Author Topic: The Life in Christ, by St Nicholas Cabasilas  (Read 372 times)

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Offline Iconodule

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The Life in Christ, by St Nicholas Cabasilas
« on: March 20, 2018, 12:17:24 PM »
I read this through fairly quickly and am slowly re-reading parts of it now. It's a fairly short book but packed with beautiful insights- I think it will be part of my regular Lenten reading from now on.

The introduction by Boris Bobrinskoy is interesting but not especially helpful in introducing Saint Nicholas Cabasilas. There is some cursory overview of his life and times but it seems primarily concerned with asserting that Saint Nicholas is a Palamite and making tendentious readings of selected quotes to prove this. Not that Saint Nicholas was non Palamite- he of course supported Saint Gregory and agreed with him in the doctrinal controversies. But the introduction seems entirely concerned with making this connection while ignoring the ways in which Saint Nicholas is different (which is not to say opposed).

Onto the work itself: Most works of Orthodox spirituality I've read assume the importance of the holy mysteries in the spiritual life; Saint Nicholas stresses more than any other I know that the holy mysteries are the spiritual life. He contemplates the content and symbolism of baptism, chrismation, and the eucharist, and how they immediately engender Christ's life in us as Christians by applying his various acts and sufferings to us. With regards to baptism and chrismation, he conveys a wonderful sense of their continuing power and presence in our lives. It's always good to be reminded of the continuing relevance and salvific power of our initiation into the Church and this book is a great aid for that (with a nod of course to Saint Cyril of Jerusalem's wonderful catechetical orations as well).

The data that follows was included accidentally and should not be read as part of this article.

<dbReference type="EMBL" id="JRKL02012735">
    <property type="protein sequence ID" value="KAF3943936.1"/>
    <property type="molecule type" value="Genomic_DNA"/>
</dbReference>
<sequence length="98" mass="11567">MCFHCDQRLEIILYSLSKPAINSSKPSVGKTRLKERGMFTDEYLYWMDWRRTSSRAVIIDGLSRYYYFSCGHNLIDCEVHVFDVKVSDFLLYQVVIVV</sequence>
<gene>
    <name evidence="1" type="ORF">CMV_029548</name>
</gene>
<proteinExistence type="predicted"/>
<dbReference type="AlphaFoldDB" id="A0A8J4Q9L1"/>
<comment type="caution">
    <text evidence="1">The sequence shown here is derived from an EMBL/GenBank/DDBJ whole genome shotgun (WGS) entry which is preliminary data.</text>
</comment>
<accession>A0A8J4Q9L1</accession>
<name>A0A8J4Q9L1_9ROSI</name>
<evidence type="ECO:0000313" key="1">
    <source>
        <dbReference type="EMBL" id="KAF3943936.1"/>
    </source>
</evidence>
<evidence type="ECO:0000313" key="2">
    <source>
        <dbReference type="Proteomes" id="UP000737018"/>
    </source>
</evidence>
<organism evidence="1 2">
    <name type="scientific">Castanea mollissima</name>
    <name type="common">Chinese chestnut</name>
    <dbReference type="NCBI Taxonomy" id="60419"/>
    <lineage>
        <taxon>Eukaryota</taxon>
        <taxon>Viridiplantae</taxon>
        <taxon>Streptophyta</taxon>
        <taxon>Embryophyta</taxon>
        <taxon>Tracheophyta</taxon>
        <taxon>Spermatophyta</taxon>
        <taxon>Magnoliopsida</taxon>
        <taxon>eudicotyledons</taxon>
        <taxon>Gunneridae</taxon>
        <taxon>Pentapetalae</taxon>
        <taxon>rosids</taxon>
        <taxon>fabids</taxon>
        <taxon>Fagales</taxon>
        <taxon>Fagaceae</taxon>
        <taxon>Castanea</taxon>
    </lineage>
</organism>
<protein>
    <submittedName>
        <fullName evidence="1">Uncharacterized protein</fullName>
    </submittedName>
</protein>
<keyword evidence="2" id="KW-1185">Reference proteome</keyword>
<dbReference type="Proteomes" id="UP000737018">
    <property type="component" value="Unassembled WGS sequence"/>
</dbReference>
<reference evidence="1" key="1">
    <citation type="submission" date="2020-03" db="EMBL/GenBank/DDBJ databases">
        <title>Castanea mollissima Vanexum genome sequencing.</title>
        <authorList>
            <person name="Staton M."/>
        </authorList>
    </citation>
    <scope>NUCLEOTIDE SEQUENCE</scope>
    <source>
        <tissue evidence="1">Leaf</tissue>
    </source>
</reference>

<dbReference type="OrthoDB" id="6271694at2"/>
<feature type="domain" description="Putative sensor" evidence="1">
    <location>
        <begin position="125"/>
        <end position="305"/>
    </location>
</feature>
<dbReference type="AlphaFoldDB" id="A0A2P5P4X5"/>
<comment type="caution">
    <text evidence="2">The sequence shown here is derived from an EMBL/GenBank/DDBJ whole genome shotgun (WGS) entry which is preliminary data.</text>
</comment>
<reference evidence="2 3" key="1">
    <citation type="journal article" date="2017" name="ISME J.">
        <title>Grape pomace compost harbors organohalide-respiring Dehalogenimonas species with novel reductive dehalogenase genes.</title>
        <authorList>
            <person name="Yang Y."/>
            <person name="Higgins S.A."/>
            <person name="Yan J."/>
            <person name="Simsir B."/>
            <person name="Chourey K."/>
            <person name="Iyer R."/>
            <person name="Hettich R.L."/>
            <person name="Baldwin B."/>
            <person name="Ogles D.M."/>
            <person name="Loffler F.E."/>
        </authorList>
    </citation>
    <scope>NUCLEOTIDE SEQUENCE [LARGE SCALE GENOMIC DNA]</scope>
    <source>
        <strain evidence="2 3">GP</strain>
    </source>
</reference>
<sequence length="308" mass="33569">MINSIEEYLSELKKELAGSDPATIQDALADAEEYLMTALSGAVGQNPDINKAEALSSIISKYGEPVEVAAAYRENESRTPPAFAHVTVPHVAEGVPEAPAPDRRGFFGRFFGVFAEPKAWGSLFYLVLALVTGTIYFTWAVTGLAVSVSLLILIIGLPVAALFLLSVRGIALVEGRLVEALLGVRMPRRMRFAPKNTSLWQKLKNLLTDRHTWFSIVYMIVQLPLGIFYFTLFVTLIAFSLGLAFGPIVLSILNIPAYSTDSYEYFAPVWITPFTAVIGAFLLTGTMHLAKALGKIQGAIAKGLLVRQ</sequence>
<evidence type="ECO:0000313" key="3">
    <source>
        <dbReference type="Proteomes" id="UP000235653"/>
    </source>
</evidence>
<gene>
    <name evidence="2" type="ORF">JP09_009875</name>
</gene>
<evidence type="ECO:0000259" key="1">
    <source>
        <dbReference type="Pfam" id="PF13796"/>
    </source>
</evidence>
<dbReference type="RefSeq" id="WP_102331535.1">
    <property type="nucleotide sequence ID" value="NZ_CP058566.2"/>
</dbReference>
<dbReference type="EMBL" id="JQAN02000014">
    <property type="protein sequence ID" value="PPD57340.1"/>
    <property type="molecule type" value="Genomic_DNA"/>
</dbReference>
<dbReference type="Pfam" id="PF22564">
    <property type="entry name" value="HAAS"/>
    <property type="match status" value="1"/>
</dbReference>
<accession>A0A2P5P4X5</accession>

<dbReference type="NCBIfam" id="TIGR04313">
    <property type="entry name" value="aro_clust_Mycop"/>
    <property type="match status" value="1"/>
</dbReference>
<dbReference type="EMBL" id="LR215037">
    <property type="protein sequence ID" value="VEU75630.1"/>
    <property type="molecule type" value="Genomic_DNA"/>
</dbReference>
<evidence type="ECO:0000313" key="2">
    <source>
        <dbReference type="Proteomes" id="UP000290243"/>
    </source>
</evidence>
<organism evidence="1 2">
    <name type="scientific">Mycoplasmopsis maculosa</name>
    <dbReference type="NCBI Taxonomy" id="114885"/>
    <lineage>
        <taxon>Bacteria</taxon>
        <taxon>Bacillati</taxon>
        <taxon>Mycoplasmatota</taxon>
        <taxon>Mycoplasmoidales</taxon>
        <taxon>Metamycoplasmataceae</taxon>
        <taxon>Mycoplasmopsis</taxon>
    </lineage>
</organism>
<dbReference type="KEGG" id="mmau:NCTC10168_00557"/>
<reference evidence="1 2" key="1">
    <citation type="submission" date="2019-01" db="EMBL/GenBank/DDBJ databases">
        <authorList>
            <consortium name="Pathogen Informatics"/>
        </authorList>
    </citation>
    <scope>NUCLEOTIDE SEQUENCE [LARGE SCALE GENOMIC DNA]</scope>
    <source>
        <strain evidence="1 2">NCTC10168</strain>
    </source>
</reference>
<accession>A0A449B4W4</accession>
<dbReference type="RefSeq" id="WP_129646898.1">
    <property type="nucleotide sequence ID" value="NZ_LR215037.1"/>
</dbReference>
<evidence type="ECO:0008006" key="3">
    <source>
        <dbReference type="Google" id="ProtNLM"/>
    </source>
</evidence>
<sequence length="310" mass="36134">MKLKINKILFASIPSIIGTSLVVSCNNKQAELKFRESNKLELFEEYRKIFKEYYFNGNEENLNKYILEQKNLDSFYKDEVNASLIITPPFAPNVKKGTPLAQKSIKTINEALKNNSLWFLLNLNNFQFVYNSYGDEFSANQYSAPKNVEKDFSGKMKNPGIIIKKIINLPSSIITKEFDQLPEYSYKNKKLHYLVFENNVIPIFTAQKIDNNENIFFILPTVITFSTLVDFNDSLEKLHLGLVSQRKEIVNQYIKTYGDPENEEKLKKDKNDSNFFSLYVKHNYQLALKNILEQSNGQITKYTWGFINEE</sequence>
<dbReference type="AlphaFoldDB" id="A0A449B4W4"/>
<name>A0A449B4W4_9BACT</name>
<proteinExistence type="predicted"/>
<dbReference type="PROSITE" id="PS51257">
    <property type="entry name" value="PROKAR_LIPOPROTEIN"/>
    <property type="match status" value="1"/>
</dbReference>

In contrast (though not necessarily opposition) to other writers that speak of the experience of the uncreated light as the mark of union with Christ, Saint Nicholas forcefully locates this union in the Eucharist. He sees this union and this love as something democratic, in that artisans, farmers, soldiers etc can all partake of it without excessive austerities. The paradoxical requirement of effort on our part and simultaneous recognition of the uselessness of our works and the necessity and all-sufficiency of Christ are discussed in detail.

On the question of daily practice Saint Nicholas seems to me to have quite a different focus, one which might surprise those familiar with more widespread presentations of Orthodox spirituality. He does discuss frequent prayer, though he does not advocate any particular formula, such as the Jesus prayer, and seems to allow a fair amount of flexibility. What he advocates most of all though is meditation on Christ. A whole chapter focuses on this subject. To preserve the grace of the mysteries and grow in Christ we should constantly reflect on the saving acts and words of Christ. To give us a framework for this meditation, Saint Nicholas recommends the Beatitudes. We contemplate each beatitude and think of how either Christ exemplifies it or how it otherwise might serve to remind us of him.

I did occasionally have difficulty with some passages where Saint Nicholas' rhetoric gets a bit lofty and I had to reread it several times to figure out what he was saying. I suspect this has much to do with the translator (Carmino de Catanzaro) and that these parts could have been rendered more clearly for English readers.
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